In April of 2016, hundreds of people gathered near Cannon Ball, North Dakota, to protest the development of the four-state Dakota Access Pipeline (DAPL). Supporters of the Standing Rock Sioux tribe proclaimed that the pipeline’s development crossed through land promised to the Native American tribe centuries before, and that it could potentially contaminate the Missouri river. Until December 4, 2017, when the U.S. Army Corps denied an easement to the parent company of the project, Dakota Energy Transfers, did thousands of activists gather on the plains in solidarity.
Unfortunately, shortly after President Trump took office, the DAPL was given the green light and construction resumed. Even before it was fully online, a leak occurred, solidifying activists’ concern about its development. Nonetheless, there was little anyone could do. The heavy feelings of failure recently lifted, however, due to a small victory, as a federal judge recently ruled that the federal permits authorizing the pipeline to cross the Missouri river near the Standing Rock reservation violated the law in certain respects.
Stand With Standing Rock reports that in a 91-page decision, Judge James boasberg wrote that “the Court agrees that [the Corps] did not adequately consider the impacts of an oil spill on fishing rights, hunting rights, or environmental justice, or the degree to which the pipeline’s effects are likely to be highly controversial.” It was not determined by the Court whether or not the pipeline operations should be shut off. Judge Boasberg did request additional briefing on the subject and a status conference for the following week, however.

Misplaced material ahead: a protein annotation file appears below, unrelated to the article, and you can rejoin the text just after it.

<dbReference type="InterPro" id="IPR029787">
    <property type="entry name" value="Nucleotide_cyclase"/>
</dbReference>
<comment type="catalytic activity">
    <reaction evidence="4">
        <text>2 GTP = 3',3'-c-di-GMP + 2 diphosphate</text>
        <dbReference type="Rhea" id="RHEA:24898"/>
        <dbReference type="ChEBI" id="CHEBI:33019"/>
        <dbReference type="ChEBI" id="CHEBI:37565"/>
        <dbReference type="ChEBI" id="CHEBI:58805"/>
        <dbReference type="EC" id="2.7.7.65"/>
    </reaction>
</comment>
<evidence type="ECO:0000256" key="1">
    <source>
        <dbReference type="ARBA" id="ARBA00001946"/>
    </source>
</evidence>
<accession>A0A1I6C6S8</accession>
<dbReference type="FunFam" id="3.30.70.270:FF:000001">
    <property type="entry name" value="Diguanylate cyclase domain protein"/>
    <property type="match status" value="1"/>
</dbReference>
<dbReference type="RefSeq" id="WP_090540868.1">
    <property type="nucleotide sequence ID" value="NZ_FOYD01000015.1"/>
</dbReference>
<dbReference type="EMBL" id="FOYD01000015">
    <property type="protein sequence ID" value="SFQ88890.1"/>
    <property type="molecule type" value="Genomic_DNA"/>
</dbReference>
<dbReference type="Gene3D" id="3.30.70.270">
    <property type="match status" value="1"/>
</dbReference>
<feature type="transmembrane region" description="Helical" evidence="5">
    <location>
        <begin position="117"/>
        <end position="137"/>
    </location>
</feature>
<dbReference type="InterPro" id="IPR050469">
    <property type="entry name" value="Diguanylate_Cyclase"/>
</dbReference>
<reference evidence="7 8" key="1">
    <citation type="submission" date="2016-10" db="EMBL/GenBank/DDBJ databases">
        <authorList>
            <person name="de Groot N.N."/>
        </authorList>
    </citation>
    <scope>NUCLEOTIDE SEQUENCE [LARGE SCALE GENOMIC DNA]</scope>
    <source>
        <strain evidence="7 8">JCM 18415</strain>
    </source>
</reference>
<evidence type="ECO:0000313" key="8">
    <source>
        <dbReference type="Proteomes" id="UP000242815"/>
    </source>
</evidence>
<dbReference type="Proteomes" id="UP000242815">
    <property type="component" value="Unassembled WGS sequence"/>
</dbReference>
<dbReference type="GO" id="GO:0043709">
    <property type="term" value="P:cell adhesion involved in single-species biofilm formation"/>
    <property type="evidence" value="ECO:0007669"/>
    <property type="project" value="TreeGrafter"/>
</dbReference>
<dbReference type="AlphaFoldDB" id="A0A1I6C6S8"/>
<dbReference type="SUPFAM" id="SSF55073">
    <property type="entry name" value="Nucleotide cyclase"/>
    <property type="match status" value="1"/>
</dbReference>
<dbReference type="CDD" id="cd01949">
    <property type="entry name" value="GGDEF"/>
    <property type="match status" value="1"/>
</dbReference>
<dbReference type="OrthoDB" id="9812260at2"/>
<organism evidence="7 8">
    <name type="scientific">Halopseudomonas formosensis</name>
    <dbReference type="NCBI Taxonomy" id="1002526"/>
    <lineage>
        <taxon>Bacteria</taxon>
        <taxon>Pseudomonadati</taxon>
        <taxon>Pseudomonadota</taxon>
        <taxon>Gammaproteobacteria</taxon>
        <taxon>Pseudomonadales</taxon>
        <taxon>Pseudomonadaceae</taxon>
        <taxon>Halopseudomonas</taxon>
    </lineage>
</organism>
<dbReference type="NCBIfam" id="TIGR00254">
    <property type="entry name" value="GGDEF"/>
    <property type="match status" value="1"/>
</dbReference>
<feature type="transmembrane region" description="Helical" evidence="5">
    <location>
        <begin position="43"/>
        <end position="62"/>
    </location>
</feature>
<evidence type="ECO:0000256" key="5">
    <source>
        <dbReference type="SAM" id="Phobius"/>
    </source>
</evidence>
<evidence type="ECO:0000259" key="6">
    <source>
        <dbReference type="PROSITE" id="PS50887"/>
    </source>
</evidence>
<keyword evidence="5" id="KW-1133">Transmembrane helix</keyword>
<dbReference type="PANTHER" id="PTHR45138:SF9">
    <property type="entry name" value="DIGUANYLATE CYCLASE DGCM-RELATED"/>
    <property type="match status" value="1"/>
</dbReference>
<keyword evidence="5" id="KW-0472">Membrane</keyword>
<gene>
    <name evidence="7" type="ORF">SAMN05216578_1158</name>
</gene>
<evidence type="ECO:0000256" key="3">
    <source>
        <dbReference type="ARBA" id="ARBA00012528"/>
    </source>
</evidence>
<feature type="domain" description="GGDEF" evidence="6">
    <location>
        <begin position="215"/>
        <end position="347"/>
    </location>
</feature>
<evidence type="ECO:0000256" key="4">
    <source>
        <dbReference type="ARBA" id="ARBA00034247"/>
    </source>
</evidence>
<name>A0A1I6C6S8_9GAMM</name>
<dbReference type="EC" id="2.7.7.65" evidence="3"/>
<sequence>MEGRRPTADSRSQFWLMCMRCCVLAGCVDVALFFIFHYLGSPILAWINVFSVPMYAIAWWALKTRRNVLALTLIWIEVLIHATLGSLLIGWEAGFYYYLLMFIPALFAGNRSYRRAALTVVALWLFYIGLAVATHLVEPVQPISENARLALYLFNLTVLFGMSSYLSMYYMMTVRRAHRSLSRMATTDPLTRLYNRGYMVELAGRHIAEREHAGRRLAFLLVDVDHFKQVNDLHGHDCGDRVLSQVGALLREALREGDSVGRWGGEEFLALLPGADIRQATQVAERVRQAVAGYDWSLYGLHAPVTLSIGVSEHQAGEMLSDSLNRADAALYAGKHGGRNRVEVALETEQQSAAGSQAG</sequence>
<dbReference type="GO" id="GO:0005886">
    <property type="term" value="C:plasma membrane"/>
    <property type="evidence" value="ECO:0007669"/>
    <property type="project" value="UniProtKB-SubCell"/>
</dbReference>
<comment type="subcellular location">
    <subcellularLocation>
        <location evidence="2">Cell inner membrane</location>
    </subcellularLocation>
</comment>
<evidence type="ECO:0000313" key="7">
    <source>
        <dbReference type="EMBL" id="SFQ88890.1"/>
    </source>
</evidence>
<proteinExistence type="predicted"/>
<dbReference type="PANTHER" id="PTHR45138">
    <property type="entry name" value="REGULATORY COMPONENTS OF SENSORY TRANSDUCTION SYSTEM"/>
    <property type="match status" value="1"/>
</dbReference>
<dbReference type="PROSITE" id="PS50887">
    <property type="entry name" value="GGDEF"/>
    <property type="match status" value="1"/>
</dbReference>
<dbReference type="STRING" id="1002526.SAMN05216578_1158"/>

Following the development, Standing Rock Sioux Chairman Dave Archambault II said, “This is a major victory for the Tribe and we commend the courts for upholding the law and doing the right thing. The previous administration painstakingly considered the impacts of this pipeline, and President Trump hastily dismissed these careful environmental considerations in favor of political and personal interests. We applaud the courts for protecting our laws and regulations from undue political influence and will ask the Court to shut down pipeline operations immediately.”The Tribe, represented by the nonprofit environmental law firm Earthjustice, has filed a lawsuit which challenges the U.S. Army Corps of Engineers’ decision for issuing a permit for the pipeline. The opposition argues that its construction violates several environmental laws.
“This decision marks an important turning point. Until now, the rights of the Standing Rock Sioux Tribe have been disregarded by the builders of the Dakota Access Pipeline and the Trump administration—prompting a well-deserved global outcry,” said Earthjustice attorney Jan Hasselman. “The federal courts have stepped in where our political systems have failed to protect the rights of Native communities.”
Though the Court did rule that the federal permits authorizing the DAPL to cross the Missouri river did violate the law, it ruled against the Tribe on several other issues, such as the reversal allowing the pipeline complied with the law in certain respects.
Image Credit: Joe Brusky